The Register's entirely serious New Year's resolutions for 2016

We've made a few changes we'd like to share

2016 New year's message written on tablet which is resting on a laptop keyboard. Photo by Shutterstock

We launched as an email newsletter in 1994, hit the web four years later and are now a multinational media entity operating on three continents. Millions of people read us every month, which is humbling.

We may have missed our birthday, but did do some proper “we've turned 21 and that means we're probably quite grown up now” introspection, and resolved to make a few changes.

We're not changing the fundamentals. You'll still get a very familiar Reg package complete with cracking headlines, stories written in playful language, plus a mix of business, personal and weird technology. There’ll be plenty of science and bootnotes. Regulars like BOFH aren't going anywhere.

But you will see us re-focus our energies on the things we do best: serving IT professionals of all sorts by breaking news and offering insightful analysis on business technology and the policies that shape it.

We'll continue to Bite The Hand That Feeds IT, a phrase we understand to mean considering information with studied scepticism informed by long experience, not negativity or cynicism.

It's never been more important to take that stance than it is today, a time when governments and vendors subject you to pervasive surveillance and therefore make deep consideration of policy essential. 2016 is also a year in which suppliers will accelerate their moves to subscription models, an arrangement promoted as flexible and cheap by an army of communications professionals dedicated to putting a ShinyHappyTM sheen on everything.

In that and in every other area we cover, The Reg will crunch the numbers, reveal the gotchas and try to keep the wool off your eyes.

Among our plans are a new way to treat the news of the day, so that you – and our team – can get across a day's news quickly, then delve into deeper coverage of the things that matter most to you.

As an older and wiser publication, we've also come to realise that some of our more adolescent behaviours are starting to look a little inappropriate. Expect less SHOUTINESS, an evolving sense of humour, more modern and global cultural touchstones, science coverage that gives proper prominence to peer-reviewed, evidence-based research and a recognition that attempted self-aware hopefully ironic sexism is almost always indistinguishable from actual sexism.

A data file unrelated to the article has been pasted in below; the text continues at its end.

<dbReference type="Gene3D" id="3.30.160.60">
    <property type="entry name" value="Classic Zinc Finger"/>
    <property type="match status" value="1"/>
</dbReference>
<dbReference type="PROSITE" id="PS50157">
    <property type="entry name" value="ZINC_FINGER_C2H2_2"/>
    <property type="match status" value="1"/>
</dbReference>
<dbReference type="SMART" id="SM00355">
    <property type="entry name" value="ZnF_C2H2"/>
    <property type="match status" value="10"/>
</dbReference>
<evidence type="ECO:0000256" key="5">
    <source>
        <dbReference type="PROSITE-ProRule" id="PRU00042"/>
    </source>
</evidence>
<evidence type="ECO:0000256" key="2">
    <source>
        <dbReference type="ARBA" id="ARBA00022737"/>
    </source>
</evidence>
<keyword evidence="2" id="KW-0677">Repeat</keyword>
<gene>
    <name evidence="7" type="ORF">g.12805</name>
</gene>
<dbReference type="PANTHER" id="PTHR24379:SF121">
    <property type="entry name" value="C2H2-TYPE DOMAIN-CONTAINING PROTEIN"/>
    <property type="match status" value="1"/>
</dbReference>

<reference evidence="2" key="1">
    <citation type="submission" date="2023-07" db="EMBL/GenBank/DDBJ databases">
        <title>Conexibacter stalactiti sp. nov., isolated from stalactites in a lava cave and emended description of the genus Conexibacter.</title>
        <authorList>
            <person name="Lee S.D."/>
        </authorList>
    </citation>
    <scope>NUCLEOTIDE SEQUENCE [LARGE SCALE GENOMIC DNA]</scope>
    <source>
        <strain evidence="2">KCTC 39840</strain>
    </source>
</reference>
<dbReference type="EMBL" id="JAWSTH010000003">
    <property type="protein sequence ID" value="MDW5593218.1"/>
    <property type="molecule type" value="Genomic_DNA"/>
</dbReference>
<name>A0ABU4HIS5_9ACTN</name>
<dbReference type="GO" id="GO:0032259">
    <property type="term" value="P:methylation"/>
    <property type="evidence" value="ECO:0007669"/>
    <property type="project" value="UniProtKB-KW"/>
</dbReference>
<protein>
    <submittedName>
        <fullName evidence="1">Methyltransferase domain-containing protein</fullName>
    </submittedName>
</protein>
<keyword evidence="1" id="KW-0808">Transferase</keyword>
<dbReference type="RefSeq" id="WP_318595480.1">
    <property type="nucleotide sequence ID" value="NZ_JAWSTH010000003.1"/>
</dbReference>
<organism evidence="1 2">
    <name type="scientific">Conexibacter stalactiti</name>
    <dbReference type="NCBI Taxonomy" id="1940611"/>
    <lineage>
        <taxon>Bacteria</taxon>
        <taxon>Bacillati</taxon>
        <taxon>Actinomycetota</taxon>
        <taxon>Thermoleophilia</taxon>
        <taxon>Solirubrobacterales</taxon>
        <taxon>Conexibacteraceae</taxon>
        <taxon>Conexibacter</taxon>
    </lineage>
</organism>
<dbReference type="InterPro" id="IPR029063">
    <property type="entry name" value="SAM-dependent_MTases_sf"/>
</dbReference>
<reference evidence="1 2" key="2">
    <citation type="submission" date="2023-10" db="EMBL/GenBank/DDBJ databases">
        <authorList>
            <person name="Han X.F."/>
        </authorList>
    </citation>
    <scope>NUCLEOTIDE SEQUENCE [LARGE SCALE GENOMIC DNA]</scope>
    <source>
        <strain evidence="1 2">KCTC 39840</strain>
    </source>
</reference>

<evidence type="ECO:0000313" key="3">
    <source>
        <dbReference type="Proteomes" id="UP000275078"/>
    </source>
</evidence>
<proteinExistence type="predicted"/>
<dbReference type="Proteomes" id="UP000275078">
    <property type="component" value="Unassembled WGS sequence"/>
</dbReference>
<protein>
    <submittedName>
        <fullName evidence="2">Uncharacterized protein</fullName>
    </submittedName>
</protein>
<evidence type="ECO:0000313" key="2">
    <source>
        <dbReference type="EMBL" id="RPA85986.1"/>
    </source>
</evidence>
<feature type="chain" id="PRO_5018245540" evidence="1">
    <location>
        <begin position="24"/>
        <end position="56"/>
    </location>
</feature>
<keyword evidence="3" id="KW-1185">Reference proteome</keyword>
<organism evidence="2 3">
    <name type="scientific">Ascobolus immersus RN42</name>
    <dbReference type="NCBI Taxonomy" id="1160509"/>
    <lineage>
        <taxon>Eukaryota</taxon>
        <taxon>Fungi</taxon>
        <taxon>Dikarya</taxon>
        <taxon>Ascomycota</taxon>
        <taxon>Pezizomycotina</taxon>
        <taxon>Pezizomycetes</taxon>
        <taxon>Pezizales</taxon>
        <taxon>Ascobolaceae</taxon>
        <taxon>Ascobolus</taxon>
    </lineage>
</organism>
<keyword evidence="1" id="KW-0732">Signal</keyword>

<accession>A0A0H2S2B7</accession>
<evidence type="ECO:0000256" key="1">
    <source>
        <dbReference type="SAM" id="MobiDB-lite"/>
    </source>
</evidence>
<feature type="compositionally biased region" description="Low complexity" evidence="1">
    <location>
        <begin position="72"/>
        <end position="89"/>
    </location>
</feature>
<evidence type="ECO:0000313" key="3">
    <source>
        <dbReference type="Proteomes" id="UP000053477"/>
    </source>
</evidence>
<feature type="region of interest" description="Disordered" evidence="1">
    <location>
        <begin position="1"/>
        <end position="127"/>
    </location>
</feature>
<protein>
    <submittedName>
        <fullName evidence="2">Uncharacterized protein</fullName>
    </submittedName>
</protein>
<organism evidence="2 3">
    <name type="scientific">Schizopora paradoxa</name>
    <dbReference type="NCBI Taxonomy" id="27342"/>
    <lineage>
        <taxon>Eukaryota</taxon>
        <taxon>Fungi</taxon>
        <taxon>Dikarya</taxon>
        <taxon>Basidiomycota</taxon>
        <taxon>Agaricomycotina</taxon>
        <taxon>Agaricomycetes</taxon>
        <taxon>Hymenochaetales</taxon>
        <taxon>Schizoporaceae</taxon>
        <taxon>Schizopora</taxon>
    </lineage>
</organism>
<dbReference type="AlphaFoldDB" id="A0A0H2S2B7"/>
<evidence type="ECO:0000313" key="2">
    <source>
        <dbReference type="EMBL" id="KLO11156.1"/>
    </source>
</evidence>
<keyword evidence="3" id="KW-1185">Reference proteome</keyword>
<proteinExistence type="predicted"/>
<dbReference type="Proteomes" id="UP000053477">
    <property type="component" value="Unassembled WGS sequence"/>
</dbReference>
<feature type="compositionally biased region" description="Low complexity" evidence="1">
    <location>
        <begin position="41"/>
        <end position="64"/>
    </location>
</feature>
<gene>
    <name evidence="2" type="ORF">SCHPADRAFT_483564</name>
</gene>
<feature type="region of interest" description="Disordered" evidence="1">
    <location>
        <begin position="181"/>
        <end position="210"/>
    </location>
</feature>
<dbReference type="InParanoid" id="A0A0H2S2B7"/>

Forgive us the use of the term “reader experience” but we're going to try to improve it too. We'll revisit the site's design on all devices and for those of you who read through aggregators. We're also conscious that the web can now host any form of content, but we rely heavily on the written word. Indulge us in an experiment or three as we explore how to use the medium.

Regular readers have probably noticed that we've already made some changes. A few of our writers have moved on. We've retired the Weekend Edition, which did lovely things for our Saturday and Sunday traffic but turned out not to be the best use of our resources.

The Reg team thinks it has given itself a nice set of challenges to chase in 2016. Our overall resolution is to become an even better business tech news publication. We want new regular readers to admire our improvement, former readers to find reasons to return and of course to attract new readers too! Those readers might be career techies, technology managers, a CIO, a CEO or a student. Whatever your role in making IT a part of business, we're aiming to be one of your valued sources for insightful news. And hopefully the number one source.

So there you have it: our resolutions for 2016. We’re also going to do something about that big pile of sweets and doughnuts at the end of the editorial desk, iron shirts more often and stop splitting infinitives once we figure out the rules of grammar and what they have to do with our mother’s mother.

From all of us to all of you: all the best for a healthy, prosperous, stimulating and healthy 2016. If we get this right, we plan to be a big part of the prosperity and the stimulation.

The Register ®




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